The American Revolution - Audio
By Joanne B. Freeman
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The American Revolution entailed some remarkable transformations--converting British colonists into American revolutionaries, and a cluster of colonies into a confederation of states with a common cause -- but it was far more complex and enduring than the fighting of a war. As John Adams put it, "The Revolution was in the Minds of the people... before a drop of blood was drawn at Lexington"--and it continued long past America's victory at Yorktown. This course will examine the Revolution from this broad perspective, tracing the participants' shifting sense of themselves as British subjects, colonial settlers, revolutionaries, and Americans.
||01 - Introduction - Freeman's Top Five Tips for Studying the American Revolution||Professor Freeman offers an introduction to the course, summarizing the readings and discussing the course's main goals.||3/29/2011||Free||View in iTunes|
||02 - Being a British Colonist||Professor Freeman discusses what it meant to be a British colonist in America in the eighteenth century.||3/29/2011||Free||View in iTunes|
||03 - Being a British American||Professor Freeman discusses the differences between society in the American colonies and society in Britain in the eighteenth century.||3/29/2011||Free||View in iTunes|
||04 - "Ever at Variance and Foolishly Jealous": Intercolonial Relations||Professor Freeman discusses colonial attempts to unite before the 1760s and the ways in which regional distrust and localism complicated matters.||3/29/2011||Free||View in iTunes|
||05 - Outraged Colonials: The Stamp Act Crisis||Professor Freeman concludes her discussion (from the previous lecture) of the three early instances in which the American colonies joined together to form a union.||3/29/2011||Free||View in iTunes|
||06 - Resistance or Rebellion? (Or, What the Heck is Happening in Boston?)||Professor Freeman discusses the mounting tensions between the colonists and the British in the late 1760s and early 1770s.||3/29/2011||Free||View in iTunes|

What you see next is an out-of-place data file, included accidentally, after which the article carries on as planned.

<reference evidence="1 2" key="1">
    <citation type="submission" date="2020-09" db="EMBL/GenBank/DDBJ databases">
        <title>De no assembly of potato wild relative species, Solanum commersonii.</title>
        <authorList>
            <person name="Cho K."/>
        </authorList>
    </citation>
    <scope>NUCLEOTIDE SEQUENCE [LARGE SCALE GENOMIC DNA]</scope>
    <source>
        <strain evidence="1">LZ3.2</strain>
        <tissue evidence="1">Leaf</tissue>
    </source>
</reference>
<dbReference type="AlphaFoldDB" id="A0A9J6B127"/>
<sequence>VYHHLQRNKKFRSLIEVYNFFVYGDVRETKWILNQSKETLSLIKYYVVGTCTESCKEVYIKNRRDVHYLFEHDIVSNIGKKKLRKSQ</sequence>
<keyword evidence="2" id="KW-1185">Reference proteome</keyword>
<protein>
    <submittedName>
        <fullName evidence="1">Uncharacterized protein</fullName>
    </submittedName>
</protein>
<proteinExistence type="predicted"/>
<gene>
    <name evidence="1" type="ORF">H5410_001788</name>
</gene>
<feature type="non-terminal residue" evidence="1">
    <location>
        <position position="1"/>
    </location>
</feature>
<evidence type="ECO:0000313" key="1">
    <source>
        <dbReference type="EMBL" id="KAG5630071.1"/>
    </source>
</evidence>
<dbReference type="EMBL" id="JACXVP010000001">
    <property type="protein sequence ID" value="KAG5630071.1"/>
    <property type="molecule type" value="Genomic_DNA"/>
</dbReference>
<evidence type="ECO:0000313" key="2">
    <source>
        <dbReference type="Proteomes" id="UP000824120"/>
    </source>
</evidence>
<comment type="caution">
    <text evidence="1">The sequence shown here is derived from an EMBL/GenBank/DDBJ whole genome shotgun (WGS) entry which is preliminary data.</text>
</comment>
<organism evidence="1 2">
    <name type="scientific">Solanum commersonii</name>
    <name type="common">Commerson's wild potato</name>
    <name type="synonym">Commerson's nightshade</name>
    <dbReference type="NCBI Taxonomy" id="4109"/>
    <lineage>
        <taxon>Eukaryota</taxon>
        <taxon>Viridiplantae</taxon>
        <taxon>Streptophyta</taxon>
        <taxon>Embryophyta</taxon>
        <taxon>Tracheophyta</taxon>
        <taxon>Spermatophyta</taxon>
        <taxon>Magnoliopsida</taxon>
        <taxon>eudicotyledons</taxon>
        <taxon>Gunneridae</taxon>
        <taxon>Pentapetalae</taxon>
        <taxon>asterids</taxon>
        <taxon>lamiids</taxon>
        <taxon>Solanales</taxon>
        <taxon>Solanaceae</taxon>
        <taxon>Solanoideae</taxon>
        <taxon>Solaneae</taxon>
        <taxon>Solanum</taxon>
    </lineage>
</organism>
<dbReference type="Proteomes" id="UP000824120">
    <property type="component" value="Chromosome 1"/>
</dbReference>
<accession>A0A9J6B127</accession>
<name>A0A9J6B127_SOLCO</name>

||07 - Being a Revolutionary||Professor Freeman continues her discussion of the Boston Massacre and how it represented a growing sense of alienation between the American colonists and the British authorities.||3/29/2011||Free||View in iTunes|
||08 - The Logic of Resistance||Professor Freeman lays out the logic of American resistance to British imperial policy during the 1770s.||3/29/2011||Free||View in iTunes|
||09 - Who Were the Loyalists?||The lecture first concludes the discussion of the First Continental Congress, which met in 1774.||3/29/2011||Free||View in iTunes|
||10 - Common Sense||This lecture focuses on the best-selling pamphlet of the American Revolution: Thomas Paine's Common Sense, discussing Paine's life and the events that led him to write his pamphlet.||3/29/2011||Free||View in iTunes|
||11 - Independence||In this lecture, Professor Freeman discusses the Declaration of Independence and sets the document in its historical context.||3/29/2011||Free||View in iTunes|
||12 - Civil War||Professor Freeman concludes the discussion of the Declaration of Independence. The Declaration was widely circulated and read aloud throughout the colonies.||3/29/2011||Free||View in iTunes|
||13 - Organizing a War||In this lecture, Professor Freeman discusses four difficulties that the Continental Congress faced in organizing the colonial war effort.||3/29/2011||Free||View in iTunes|